- About Us
- Career Center
- Nano-Social Network
- Nano Consulting
- My Account
Idaho State University has received a multi-million dollar specialized equipment donation from ON Semiconductor to help enhance the engineering department's research capabilities in the areas of materials growth and characterization. The equipment donated includes a semiconductor etching system and specialized equipment that enables enhancement of separate effects testing.
"With the university's recent purchase of the Ballard Building, we are now able to gladly accept and utilize research equipment that would otherwise be unaffordable," said George Imel, dean of Idaho State University's College of Science and Engineering. "The generous donation of equipment from ON Semiconductor will allow us to increase the educational experience for our students while expanding research opportunities."
Eric Burgett, ISU assistant professor, department of nuclear engineering, was pleased with the generous donation.
"This equipment will provide ISU faculty and students the ability to examine neutrons, gamma rays, heat pressure and temperature variances in nuclear fuel," said Burgett. "It has specific relevance for applications for INL (Idaho National Laboratory) and the Department of Energy in the areas of crystal growth and nanotechnology research as well as applications in advanced radiation detection. With this additional equipment, we will be able to grow various materials such as transparent semi-conductors. The application of this ability will be felt in the areas of low-voltage lighting, solar cells and radiation detectors."
In making the donation announcement, John Spicer, site manager for ON Semiconductor's Pocatello facility, talked about the positive synergistic relationship the Phoenix-based company and Idaho State University have forged.
"We are proud to be residents of the ISU Research and Business Park," said Spicer. "We have enjoyed a long and excellent relationship with ISU in numerous ways, including working closely with the university's engineering department, receiving technical training for our local employees, and hiring ISU graduates for our growing Pocatello workforce."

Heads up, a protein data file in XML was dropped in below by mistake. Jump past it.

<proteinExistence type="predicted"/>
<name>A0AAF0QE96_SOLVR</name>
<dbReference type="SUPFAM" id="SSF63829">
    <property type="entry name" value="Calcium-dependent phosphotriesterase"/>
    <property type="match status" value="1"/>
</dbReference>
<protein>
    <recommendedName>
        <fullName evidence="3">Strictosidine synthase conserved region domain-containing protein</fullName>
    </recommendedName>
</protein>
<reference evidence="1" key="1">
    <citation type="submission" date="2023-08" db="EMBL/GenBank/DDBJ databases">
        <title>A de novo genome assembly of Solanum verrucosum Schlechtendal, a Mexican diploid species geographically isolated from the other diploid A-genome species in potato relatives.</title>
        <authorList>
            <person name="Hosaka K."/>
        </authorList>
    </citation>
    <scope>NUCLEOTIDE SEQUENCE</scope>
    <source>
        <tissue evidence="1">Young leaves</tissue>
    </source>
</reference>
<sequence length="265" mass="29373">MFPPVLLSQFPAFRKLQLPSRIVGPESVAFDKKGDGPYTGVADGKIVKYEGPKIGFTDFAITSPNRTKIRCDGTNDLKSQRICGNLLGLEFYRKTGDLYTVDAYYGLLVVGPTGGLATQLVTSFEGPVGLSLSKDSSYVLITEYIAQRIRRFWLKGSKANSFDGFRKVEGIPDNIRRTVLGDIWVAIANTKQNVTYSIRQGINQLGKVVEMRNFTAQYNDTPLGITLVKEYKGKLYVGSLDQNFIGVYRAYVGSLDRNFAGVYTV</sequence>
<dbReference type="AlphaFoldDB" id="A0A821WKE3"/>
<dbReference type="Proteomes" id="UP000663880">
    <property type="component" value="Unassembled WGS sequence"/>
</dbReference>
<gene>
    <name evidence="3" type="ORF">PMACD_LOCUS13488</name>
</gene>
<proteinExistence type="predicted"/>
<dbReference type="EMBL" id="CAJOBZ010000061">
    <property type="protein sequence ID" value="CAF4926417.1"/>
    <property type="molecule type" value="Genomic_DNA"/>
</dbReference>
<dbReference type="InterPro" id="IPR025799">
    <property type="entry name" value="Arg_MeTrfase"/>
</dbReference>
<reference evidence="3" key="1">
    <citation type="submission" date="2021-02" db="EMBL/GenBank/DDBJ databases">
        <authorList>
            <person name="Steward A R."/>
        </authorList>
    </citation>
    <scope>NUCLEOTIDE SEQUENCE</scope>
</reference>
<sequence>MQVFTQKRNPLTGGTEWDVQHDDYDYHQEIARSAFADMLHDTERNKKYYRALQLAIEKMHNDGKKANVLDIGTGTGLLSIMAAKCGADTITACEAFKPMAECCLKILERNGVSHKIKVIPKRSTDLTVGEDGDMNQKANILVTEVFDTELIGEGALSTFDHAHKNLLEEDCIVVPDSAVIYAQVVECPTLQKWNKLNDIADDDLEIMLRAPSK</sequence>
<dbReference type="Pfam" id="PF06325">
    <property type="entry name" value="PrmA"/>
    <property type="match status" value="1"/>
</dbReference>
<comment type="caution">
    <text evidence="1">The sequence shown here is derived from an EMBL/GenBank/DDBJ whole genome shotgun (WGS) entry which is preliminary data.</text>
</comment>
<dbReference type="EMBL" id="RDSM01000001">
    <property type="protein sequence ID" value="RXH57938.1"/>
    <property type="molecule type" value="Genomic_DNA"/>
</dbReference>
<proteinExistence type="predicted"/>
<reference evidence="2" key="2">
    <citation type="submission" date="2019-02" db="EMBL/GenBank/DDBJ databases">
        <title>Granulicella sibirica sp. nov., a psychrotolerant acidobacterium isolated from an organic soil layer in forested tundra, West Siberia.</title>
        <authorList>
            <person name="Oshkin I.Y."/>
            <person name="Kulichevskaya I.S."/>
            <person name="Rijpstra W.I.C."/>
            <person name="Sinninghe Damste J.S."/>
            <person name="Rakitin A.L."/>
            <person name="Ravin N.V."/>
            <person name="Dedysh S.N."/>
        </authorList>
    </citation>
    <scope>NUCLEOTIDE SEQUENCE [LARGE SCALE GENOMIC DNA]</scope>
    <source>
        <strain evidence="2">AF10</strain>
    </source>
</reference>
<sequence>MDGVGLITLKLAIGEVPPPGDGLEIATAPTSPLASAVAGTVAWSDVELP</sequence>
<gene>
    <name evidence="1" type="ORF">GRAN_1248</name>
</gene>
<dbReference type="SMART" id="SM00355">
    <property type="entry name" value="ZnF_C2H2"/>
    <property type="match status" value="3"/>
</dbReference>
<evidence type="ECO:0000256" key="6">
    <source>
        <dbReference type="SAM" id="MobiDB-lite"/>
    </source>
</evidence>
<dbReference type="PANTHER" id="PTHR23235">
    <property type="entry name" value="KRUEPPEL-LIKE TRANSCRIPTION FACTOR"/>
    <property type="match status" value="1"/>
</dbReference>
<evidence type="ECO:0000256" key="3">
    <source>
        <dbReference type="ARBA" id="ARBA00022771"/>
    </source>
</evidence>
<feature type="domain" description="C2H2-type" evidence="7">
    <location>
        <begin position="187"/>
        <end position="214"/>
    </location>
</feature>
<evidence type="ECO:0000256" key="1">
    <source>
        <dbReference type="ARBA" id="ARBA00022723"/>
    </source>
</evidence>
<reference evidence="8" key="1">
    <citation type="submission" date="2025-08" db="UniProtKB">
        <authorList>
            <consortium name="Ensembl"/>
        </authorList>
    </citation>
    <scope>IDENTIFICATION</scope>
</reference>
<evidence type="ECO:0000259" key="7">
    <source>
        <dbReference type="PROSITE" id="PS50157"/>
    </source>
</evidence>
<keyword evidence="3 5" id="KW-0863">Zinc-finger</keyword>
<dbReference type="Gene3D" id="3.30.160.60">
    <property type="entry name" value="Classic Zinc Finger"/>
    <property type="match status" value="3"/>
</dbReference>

In light of the university's recent acquisition of the Ballard Building for use as a research facility, ON Semiconductor noted that it made sense to donate the equipment for use in the Idaho Joint Research Center. While the company no longer has a need for the equipment, which originally cost several million dollars, the technology will be invaluable to ISU and the Center.
"This is only the beginning of a synergistic relationship with ISU and the applicable projects that will be developed in the Idaho Joint Research Center," said Robert Richway, project manager for ON Semiconductor in Pocatello. "Future projects and opportunities are currently being defined and we look forward to being a part of that development process."
According to Imel, acquiring donated equipment is just a first-step in fulfilling ISU President Arthur Vailas' vision to expand our research portfolio.
"With the Ballard Building serving as home to the Idaho Joint Research Center," said Imel, "ISU has an outstanding opportunity to build a world-class research facility that will attract the brightest and best faculty and students in the sciences and engineering disciplines, but it will enable us to attract partnerships worldwide."
For more information, please click here
Copyright © Idaho State UniversityIf you have a comment, please Contact us.
Issuers of news releases, not 7th Wave, Inc. or Nanotechnology Now, are solely responsible for the accuracy of the content.
|Related News Press|
News and information
SUNY Poly, in Collaboration with the George Washington School of Medicine and Health Sciences and Stony Brook University, Demonstrates Pioneering Method to Visualize and Identify Engineered Nanoparticles in Tissue March 25th, 2016
Cooling graphene-based film close to pilot-scale production April 30th, 2016
Exploring phosphorene, a promising new material April 29th, 2016
Brookhaven's Oleg Gang Named a Battelle 'Inventor of the Year': Recognized for work using DNA to guide and regulate the self-assembly of nanoparticles into clusters and arrays with controllable properties April 25th, 2016